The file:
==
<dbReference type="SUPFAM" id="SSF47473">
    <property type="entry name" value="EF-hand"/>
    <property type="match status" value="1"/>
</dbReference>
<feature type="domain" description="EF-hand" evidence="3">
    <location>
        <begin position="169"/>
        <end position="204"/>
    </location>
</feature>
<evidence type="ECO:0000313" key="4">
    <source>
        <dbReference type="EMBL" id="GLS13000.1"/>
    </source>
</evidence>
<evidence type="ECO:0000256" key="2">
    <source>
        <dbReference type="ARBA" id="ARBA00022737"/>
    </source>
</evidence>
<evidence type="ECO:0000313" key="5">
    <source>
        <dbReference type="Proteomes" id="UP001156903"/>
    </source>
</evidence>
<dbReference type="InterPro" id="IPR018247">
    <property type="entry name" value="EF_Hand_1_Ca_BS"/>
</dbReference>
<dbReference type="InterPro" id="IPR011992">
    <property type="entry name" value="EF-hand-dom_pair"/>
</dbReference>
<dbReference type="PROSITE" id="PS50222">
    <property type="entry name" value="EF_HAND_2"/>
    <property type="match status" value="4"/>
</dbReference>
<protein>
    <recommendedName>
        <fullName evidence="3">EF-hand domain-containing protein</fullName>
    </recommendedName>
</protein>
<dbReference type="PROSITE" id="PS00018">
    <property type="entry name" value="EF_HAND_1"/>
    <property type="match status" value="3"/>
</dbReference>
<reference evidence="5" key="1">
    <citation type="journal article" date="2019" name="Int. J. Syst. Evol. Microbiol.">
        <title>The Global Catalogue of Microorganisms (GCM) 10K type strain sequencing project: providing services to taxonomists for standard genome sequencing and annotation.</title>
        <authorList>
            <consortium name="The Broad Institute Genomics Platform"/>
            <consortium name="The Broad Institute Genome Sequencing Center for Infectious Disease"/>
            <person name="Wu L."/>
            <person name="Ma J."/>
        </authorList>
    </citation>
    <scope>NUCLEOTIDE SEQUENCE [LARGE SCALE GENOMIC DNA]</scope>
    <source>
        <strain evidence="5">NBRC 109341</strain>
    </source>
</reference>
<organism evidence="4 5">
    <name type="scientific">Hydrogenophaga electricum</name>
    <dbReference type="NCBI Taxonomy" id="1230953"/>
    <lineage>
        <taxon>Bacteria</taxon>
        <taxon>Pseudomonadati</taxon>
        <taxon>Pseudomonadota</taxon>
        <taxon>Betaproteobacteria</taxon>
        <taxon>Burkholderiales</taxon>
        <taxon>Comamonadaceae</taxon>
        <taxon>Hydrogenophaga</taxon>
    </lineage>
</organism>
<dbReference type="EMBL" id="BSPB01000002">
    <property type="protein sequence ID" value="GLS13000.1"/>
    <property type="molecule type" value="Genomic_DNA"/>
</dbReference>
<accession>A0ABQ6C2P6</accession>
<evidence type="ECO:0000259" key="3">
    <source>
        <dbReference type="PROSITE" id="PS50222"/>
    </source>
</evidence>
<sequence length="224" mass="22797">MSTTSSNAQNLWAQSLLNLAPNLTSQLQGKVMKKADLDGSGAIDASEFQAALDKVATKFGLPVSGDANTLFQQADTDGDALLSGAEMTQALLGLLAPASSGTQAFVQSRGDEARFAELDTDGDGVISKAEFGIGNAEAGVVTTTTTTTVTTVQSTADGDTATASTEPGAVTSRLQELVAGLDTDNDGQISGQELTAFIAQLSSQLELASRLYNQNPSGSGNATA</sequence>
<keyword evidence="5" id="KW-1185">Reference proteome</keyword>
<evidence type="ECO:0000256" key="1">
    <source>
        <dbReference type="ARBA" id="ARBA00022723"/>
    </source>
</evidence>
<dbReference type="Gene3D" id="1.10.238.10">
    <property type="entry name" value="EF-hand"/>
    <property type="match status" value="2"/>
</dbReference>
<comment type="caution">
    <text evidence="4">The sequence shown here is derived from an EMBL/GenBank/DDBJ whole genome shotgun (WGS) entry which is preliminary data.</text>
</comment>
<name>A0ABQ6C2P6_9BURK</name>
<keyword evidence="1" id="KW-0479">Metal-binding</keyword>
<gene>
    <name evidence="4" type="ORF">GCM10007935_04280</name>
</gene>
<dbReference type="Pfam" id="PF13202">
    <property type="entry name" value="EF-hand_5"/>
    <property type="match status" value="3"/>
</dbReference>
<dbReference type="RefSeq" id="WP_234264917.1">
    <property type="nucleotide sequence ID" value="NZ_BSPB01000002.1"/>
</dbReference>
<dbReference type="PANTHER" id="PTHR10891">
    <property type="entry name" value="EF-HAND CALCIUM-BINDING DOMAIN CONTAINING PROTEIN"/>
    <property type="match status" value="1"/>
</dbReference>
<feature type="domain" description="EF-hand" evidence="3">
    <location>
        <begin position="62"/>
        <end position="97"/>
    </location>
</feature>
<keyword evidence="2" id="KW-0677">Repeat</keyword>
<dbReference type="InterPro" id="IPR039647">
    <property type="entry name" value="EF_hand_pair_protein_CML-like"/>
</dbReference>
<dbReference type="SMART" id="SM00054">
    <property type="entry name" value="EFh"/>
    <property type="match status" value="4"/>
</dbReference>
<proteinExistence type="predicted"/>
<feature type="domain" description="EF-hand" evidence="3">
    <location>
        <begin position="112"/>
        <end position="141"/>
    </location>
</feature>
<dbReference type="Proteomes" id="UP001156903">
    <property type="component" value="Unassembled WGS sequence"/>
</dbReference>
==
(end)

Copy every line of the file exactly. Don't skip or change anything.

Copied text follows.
<dbReference type="SUPFAM" id="SSF47473">
    <property type="entry name" value="EF-hand"/>
    <property type="match status" value="1"/>
</dbReference>
<feature type="domain" description="EF-hand" evidence="3">
    <location>
        <begin position="169"/>
        <end position="204"/>
    </location>
</feature>
<evidence type="ECO:0000313" key="4">
    <source>
        <dbReference type="EMBL" id="GLS13000.1"/>
    </source>
</evidence>
<evidence type="ECO:0000256" key="2">
    <source>
        <dbReference type="ARBA" id="ARBA00022737"/>
    </source>
</evidence>
<evidence type="ECO:0000313" key="5">
    <source>
        <dbReference type="Proteomes" id="UP001156903"/>
    </source>
</evidence>
<dbReference type="InterPro" id="IPR018247">
    <property type="entry name" value="EF_Hand_1_Ca_BS"/>
</dbReference>
<dbReference type="InterPro" id="IPR011992">
    <property type="entry name" value="EF-hand-dom_pair"/>
</dbReference>
<dbReference type="PROSITE" id="PS50222">
    <property type="entry name" value="EF_HAND_2"/>
    <property type="match status" value="4"/>
</dbReference>
<protein>
    <recommendedName>
        <fullName evidence="3">EF-hand domain-containing protein</fullName>
    </recommendedName>
</protein>
<dbReference type="PROSITE" id="PS00018">
    <property type="entry name" value="EF_HAND_1"/>
    <property type="match status" value="3"/>
</dbReference>
<reference evidence="5" key="1">
    <citation type="journal article" date="2019" name="Int. J. Syst. Evol. Microbiol.">
        <title>The Global Catalogue of Microorganisms (GCM) 10K type strain sequencing project: providing services to taxonomists for standard genome sequencing and annotation.</title>
        <authorList>
            <consortium name="The Broad Institute Genomics Platform"/>
            <consortium name="The Broad Institute Genome Sequencing Center for Infectious Disease"/>
            <person name="Wu L."/>
            <person name="Ma J."/>
        </authorList>
    </citation>
    <scope>NUCLEOTIDE SEQUENCE [LARGE SCALE GENOMIC DNA]</scope>
    <source>
        <strain evidence="5">NBRC 109341</strain>
    </source>
</reference>
<organism evidence="4 5">
    <name type="scientific">Hydrogenophaga electricum</name>
    <dbReference type="NCBI Taxonomy" id="1230953"/>
    <lineage>
        <taxon>Bacteria</taxon>
        <taxon>Pseudomonadati</taxon>
        <taxon>Pseudomonadota</taxon>
        <taxon>Betaproteobacteria</taxon>
        <taxon>Burkholderiales</taxon>
        <taxon>Comamonadaceae</taxon>
        <taxon>Hydrogenophaga</taxon>
    </lineage>
</organism>
<dbReference type="EMBL" id="BSPB01000002">
    <property type="protein sequence ID" value="GLS13000.1"/>
    <property type="molecule type" value="Genomic_DNA"/>
</dbReference>
<accession>A0ABQ6C2P6</accession>
<evidence type="ECO:0000259" key="3">
    <source>
        <dbReference type="PROSITE" id="PS50222"/>
    </source>
</evidence>
<sequence length="224" mass="22797">MSTTSSNAQNLWAQSLLNLAPNLTSQLQGKVMKKADLDGSGAIDASEFQAALDKVATKFGLPVSGDANTLFQQADTDGDALLSGAEMTQALLGLLAPASSGTQAFVQSRGDEARFAELDTDGDGVISKAEFGIGNAEAGVVTTTTTTTVTTVQSTADGDTATASTEPGAVTSRLQELVAGLDTDNDGQISGQELTAFIAQLSSQLELASRLYNQNPSGSGNATA</sequence>
<keyword evidence="5" id="KW-1185">Reference proteome</keyword>
<evidence type="ECO:0000256" key="1">
    <source>
        <dbReference type="ARBA" id="ARBA00022723"/>
    </source>
</evidence>
<dbReference type="Gene3D" id="1.10.238.10">
    <property type="entry name" value="EF-hand"/>
    <property type="match status" value="2"/>
</dbReference>
<comment type="caution">
    <text evidence="4">The sequence shown here is derived from an EMBL/GenBank/DDBJ whole genome shotgun (WGS) entry which is preliminary data.</text>
</comment>
<name>A0ABQ6C2P6_9BURK</name>
<keyword evidence="1" id="KW-0479">Metal-binding</keyword>
<gene>
    <name evidence="4" type="ORF">GCM10007935_04280</name>
</gene>
<dbReference type="Pfam" id="PF13202">
    <property type="entry name" value="EF-hand_5"/>
    <property type="match status" value="3"/>
</dbReference>
<dbReference type="RefSeq" id="WP_234264917.1">
    <property type="nucleotide sequence ID" value="NZ_BSPB01000002.1"/>
</dbReference>
<dbReference type="PANTHER" id="PTHR10891">
    <property type="entry name" value="EF-HAND CALCIUM-BINDING DOMAIN CONTAINING PROTEIN"/>
    <property type="match status" value="1"/>
</dbReference>
<feature type="domain" description="EF-hand" evidence="3">
    <location>
        <begin position="62"/>
        <end position="97"/>
    </location>
</feature>
<keyword evidence="2" id="KW-0677">Repeat</keyword>
<dbReference type="InterPro" id="IPR039647">
    <property type="entry name" value="EF_hand_pair_protein_CML-like"/>
</dbReference>
<dbReference type="SMART" id="SM00054">
    <property type="entry name" value="EFh"/>
    <property type="match status" value="4"/>
</dbReference>
<proteinExistence type="predicted"/>
<feature type="domain" description="EF-hand" evidence="3">
    <location>
        <begin position="112"/>
        <end position="141"/>
    </location>
</feature>
<dbReference type="Proteomes" id="UP001156903">
    <property type="component" value="Unassembled WGS sequence"/>
</dbReference>